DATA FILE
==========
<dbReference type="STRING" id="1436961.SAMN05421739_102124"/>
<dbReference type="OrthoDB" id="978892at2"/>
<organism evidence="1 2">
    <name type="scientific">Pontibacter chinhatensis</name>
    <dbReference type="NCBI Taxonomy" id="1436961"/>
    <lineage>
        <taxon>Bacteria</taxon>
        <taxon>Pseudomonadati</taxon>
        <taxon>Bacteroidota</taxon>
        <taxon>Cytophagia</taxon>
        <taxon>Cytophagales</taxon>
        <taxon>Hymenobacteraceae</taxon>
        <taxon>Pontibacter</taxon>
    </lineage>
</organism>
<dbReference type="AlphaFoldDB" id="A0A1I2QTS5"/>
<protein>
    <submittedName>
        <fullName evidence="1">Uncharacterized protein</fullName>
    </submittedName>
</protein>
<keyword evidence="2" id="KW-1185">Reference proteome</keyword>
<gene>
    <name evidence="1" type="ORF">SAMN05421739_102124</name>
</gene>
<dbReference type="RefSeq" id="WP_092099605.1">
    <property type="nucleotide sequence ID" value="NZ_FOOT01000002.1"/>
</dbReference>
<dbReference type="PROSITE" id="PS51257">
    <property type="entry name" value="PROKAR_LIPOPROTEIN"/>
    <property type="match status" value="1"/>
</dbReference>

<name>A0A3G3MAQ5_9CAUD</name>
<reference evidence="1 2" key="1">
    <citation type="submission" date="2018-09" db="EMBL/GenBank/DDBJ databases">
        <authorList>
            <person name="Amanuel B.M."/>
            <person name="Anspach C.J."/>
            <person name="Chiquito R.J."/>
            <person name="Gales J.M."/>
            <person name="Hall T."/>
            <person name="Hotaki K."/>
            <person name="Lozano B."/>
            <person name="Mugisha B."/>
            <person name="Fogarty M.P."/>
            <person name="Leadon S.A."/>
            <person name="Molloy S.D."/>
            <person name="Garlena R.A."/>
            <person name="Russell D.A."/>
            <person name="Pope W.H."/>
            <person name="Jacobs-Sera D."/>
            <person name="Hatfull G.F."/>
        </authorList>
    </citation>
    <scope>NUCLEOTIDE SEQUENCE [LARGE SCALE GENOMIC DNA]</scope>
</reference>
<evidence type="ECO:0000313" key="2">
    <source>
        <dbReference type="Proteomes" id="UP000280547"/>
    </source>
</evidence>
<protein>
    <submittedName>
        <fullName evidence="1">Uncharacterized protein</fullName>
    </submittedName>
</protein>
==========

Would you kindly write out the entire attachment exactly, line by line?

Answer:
<dbReference type="STRING" id="1436961.SAMN05421739_102124"/>
<dbReference type="OrthoDB" id="978892at2"/>
<organism evidence="1 2">
    <name type="scientific">Pontibacter chinhatensis</name>
    <dbReference type="NCBI Taxonomy" id="1436961"/>
    <lineage>
        <taxon>Bacteria</taxon>
        <taxon>Pseudomonadati</taxon>
        <taxon>Bacteroidota</taxon>
        <taxon>Cytophagia</taxon>
        <taxon>Cytophagales</taxon>
        <taxon>Hymenobacteraceae</taxon>
        <taxon>Pontibacter</taxon>
    </lineage>
</organism>
<dbReference type="AlphaFoldDB" id="A0A1I2QTS5"/>
<protein>
    <submittedName>
        <fullName evidence="1">Uncharacterized protein</fullName>
    </submittedName>
</protein>
<keyword evidence="2" id="KW-1185">Reference proteome</keyword>
<gene>
    <name evidence="1" type="ORF">SAMN05421739_102124</name>
</gene>
<dbReference type="RefSeq" id="WP_092099605.1">
    <property type="nucleotide sequence ID" value="NZ_FOOT01000002.1"/>
</dbReference>
<dbReference type="PROSITE" id="PS51257">
    <property type="entry name" value="PROKAR_LIPOPROTEIN"/>
    <property type="match status" value="1"/>
</dbReference>

<name>A0A3G3MAQ5_9CAUD</name>
<reference evidence="1 2" key="1">
    <citation type="submission" date="2018-09" db="EMBL/GenBank/DDBJ databases">
        <authorList>
            <person name="Amanuel B.M."/>
            <person name="Anspach C.J."/>
            <person name="Chiquito R.J."/>
            <person name="Gales J.M."/>
            <person name="Hall T."/>
            <person name="Hotaki K."/>
            <person name="Lozano B."/>
            <person name="Mugisha B."/>
            <person name="Fogarty M.P."/>
            <person name="Leadon S.A."/>
            <person name="Molloy S.D."/>
            <person name="Garlena R.A."/>
            <person name="Russell D.A."/>
            <person name="Pope W.H."/>
            <person name="Jacobs-Sera D."/>
            <person name="Hatfull G.F."/>
        </authorList>
    </citation>
    <scope>NUCLEOTIDE SEQUENCE [LARGE SCALE GENOMIC DNA]</scope>
</reference>
<evidence type="ECO:0000313" key="2">
    <source>
        <dbReference type="Proteomes" id="UP000280547"/>
    </source>
</evidence>
<protein>
    <submittedName>
        <fullName evidence="1">Uncharacterized protein</fullName>
    </submittedName>
</protein>